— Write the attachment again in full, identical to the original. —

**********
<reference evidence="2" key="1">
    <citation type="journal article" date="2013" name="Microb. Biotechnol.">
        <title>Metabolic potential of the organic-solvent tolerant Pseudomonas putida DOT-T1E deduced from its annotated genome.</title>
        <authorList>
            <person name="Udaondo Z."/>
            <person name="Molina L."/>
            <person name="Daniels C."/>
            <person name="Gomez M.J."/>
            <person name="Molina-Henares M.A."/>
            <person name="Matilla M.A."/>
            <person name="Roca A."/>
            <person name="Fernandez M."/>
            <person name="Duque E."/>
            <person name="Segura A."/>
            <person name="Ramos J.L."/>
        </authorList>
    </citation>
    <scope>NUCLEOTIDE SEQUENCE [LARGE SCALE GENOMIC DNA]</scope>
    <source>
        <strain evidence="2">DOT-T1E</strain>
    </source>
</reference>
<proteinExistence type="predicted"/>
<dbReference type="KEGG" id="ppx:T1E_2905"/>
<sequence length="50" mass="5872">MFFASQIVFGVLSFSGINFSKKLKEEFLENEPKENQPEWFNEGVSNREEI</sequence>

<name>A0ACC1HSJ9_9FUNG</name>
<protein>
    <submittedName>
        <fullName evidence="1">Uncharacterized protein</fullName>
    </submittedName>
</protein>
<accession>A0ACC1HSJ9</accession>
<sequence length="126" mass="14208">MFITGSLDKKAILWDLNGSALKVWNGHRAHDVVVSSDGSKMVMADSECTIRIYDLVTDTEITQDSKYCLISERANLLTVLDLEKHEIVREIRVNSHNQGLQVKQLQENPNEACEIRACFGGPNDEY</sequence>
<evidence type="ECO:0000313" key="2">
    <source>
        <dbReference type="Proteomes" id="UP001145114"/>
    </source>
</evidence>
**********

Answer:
<reference evidence="2" key="1">
    <citation type="journal article" date="2013" name="Microb. Biotechnol.">
        <title>Metabolic potential of the organic-solvent tolerant Pseudomonas putida DOT-T1E deduced from its annotated genome.</title>
        <authorList>
            <person name="Udaondo Z."/>
            <person name="Molina L."/>
            <person name="Daniels C."/>
            <person name="Gomez M.J."/>
            <person name="Molina-Henares M.A."/>
            <person name="Matilla M.A."/>
            <person name="Roca A."/>
            <person name="Fernandez M."/>
            <person name="Duque E."/>
            <person name="Segura A."/>
            <person name="Ramos J.L."/>
        </authorList>
    </citation>
    <scope>NUCLEOTIDE SEQUENCE [LARGE SCALE GENOMIC DNA]</scope>
    <source>
        <strain evidence="2">DOT-T1E</strain>
    </source>
</reference>
<proteinExistence type="predicted"/>
<dbReference type="KEGG" id="ppx:T1E_2905"/>
<sequence length="50" mass="5872">MFFASQIVFGVLSFSGINFSKKLKEEFLENEPKENQPEWFNEGVSNREEI</sequence>

<name>A0ACC1HSJ9_9FUNG</name>
<protein>
    <submittedName>
        <fullName evidence="1">Uncharacterized protein</fullName>
    </submittedName>
</protein>
<accession>A0ACC1HSJ9</accession>
<sequence length="126" mass="14208">MFITGSLDKKAILWDLNGSALKVWNGHRAHDVVVSSDGSKMVMADSECTIRIYDLVTDTEITQDSKYCLISERANLLTVLDLEKHEIVREIRVNSHNQGLQVKQLQENPNEACEIRACFGGPNDEY</sequence>
<evidence type="ECO:0000313" key="2">
    <source>
        <dbReference type="Proteomes" id="UP001145114"/>
    </source>
</evidence>